“The Holiday Season”

By Sabrina Solomon

Growing in the Eritrean society is exceptionally warm. The holiday season in Eritrea is characterized by the visiting of relatives, rejoicing with neighbors, settling conflicts, forgiving friends and foes and looking forward to a new beginning. The celebrations of this year’s Christmas and New Year may be toned-down due to COVID-19, but I am sure the tradition of making resolutions for the New Year will continue.

Let me tell you about an incident that happened in my family, which a lot of you might have encountered in your families at least once. I once got home excited on Christmas Eve and put a huge box on the table. After asking for my family’s attention, I screamed “Merry Christmas” and took a huge cake and some chocolate bars out of the box. My brothers’ and parents’ faces glowed and they were all smiling except our old lady relative who came to visit from the countryside. She had no idea what we were all excited about. My little brother told her that it was the Christmas Eve and that New Year was a week away. “What in the delusional world are you talking about?” she said angrily.

Unlike the younger generation, our relative, like many from the older generation of our society, does not celebrate Christmas on December 25th. Like many, she celebrates it a week after the New Year following a six-week fasting season.

The older and younger generation celebrate Christmas and New Year on different days although the younger generation tend to celebrate Christmas twice, one On December 25th and another, like my relative, a week after the New Year.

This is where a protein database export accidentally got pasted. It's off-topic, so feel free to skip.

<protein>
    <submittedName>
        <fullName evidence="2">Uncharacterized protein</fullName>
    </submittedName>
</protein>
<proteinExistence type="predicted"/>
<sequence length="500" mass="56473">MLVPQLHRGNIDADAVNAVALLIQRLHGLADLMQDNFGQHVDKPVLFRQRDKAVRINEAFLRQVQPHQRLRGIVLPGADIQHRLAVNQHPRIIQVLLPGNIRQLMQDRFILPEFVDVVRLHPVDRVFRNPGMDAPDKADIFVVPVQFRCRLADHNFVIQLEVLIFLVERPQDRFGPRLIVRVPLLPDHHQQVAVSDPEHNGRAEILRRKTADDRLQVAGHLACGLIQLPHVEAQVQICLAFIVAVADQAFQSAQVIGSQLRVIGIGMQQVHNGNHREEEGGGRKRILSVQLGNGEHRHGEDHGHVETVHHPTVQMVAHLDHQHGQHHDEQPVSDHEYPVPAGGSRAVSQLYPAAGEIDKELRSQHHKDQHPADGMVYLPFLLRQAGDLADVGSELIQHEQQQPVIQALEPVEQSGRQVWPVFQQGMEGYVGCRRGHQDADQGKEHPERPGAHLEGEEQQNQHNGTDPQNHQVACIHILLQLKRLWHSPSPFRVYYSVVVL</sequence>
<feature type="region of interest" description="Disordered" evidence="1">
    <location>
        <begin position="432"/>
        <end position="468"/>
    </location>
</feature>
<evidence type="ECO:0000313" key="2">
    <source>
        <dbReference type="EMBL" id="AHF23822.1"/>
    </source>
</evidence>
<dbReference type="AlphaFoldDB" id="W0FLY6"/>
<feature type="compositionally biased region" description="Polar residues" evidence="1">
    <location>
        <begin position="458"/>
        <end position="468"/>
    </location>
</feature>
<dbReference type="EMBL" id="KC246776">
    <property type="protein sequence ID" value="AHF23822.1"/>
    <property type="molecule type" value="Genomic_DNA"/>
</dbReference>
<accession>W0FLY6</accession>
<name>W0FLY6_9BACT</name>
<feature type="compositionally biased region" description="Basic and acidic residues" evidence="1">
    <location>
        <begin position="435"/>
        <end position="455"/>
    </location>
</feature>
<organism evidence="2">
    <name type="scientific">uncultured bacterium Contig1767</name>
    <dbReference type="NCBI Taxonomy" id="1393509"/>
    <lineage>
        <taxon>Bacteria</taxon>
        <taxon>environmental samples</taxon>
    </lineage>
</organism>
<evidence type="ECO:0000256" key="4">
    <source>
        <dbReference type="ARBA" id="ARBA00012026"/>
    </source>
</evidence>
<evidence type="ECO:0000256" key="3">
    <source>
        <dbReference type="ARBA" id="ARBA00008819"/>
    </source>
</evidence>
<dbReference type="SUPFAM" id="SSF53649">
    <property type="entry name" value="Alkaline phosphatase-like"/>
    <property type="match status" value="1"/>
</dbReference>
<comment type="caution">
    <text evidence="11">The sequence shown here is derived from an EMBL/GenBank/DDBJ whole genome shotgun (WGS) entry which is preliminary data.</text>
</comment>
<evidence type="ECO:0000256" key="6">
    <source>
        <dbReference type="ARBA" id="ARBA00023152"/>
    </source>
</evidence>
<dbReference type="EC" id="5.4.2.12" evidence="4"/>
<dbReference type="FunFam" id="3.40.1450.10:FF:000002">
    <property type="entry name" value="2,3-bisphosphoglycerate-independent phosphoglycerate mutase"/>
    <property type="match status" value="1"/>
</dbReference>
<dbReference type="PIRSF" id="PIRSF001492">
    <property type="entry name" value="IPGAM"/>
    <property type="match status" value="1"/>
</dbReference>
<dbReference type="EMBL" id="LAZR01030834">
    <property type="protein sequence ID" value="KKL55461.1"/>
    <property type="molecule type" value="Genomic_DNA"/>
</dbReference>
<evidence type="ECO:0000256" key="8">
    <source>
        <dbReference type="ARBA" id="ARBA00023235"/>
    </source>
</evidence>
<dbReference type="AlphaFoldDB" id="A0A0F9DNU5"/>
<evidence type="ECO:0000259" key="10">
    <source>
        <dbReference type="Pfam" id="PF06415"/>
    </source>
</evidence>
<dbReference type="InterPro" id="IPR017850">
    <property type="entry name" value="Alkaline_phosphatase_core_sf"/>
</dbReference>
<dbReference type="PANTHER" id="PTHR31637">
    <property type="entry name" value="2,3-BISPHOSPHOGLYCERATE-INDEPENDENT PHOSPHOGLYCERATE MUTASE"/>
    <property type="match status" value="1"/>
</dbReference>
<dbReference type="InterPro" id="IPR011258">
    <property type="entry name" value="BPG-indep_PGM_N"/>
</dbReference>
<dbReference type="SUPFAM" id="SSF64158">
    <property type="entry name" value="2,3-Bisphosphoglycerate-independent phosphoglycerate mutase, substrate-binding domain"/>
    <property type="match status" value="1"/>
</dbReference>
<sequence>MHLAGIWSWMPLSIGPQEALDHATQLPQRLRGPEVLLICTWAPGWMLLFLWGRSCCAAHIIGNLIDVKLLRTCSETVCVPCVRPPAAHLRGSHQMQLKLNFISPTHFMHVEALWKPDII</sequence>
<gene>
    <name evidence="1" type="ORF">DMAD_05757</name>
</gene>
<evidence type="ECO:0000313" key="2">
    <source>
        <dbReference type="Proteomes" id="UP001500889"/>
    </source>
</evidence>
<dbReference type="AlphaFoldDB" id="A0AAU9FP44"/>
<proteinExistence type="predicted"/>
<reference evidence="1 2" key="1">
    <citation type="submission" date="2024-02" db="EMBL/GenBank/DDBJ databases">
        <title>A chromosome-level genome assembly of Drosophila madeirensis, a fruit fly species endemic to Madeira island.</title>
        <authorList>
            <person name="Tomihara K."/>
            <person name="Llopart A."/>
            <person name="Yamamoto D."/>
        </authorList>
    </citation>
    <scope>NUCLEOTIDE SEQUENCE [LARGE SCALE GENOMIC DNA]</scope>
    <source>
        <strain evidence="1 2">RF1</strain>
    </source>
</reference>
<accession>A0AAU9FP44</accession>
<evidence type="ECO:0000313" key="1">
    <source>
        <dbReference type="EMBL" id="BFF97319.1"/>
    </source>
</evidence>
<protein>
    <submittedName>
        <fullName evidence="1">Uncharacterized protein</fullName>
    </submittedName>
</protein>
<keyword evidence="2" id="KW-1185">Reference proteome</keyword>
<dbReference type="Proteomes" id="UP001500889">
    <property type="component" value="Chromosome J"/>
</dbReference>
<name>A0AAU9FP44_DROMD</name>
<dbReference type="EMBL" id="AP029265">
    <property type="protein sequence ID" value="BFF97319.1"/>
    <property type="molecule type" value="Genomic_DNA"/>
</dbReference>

On December 25th, cafes, restaurants, bars and lounges are all decorated in breathtaking lights and Christmas posters. Christmas trees are placed on the sidewalks close to the cafes, like the famous Asmara Sweet Café on Harinet Avenue.

The practice of putting up special decorations for Christmas has a long history. The tradition of erecting a Christmas tree and so many colorful lights and sometimes candles and candies has been practiced for long in our culture too. Usually, Christmas Eve is celebrated in the evening at recreational places with special events and special performances. Christmas lights and banners hung at homes with a Christmas tree placed in a prominent place. Incidentally, during the Christmas season, I usually begged my parents to decorate the Christmas tree and set it up at a prominent place in our house way before Christmas. On Christmas Eve people exchange post cards and gifts to express their joy, friendship and happy wishes.

For devout Christians who follow the Geez calendar it is now the fasting season, which ends a week from the New Year when Christmas is celebrated. After a month and two weeks of fasting, people celebrate Christmas by slaughtering an animal, which is commonly done on religious festivals.

In the Gregorian calendar, New Year’s Eve falls on the seventh day of the Christmas season. New Year’s Eve is celebrated in the evenings at bars, restaurants and other public places in the country. The Eve usually ends with a display of fireworks to welcome the brand new year.

An event has been organized by the Ministry of Information to record performances by Sesina Group, a cultural troupe of the administration of the Eritrean Defense Forces at Beleza, which will be broadcast in celebration of the New Year. The performances highlighted the history of the nation and the unity of its people.

Let’s celebrate Christmas and the New Year by following COVID-19 guidelines.

Merry Christmas and Happy New Year!!!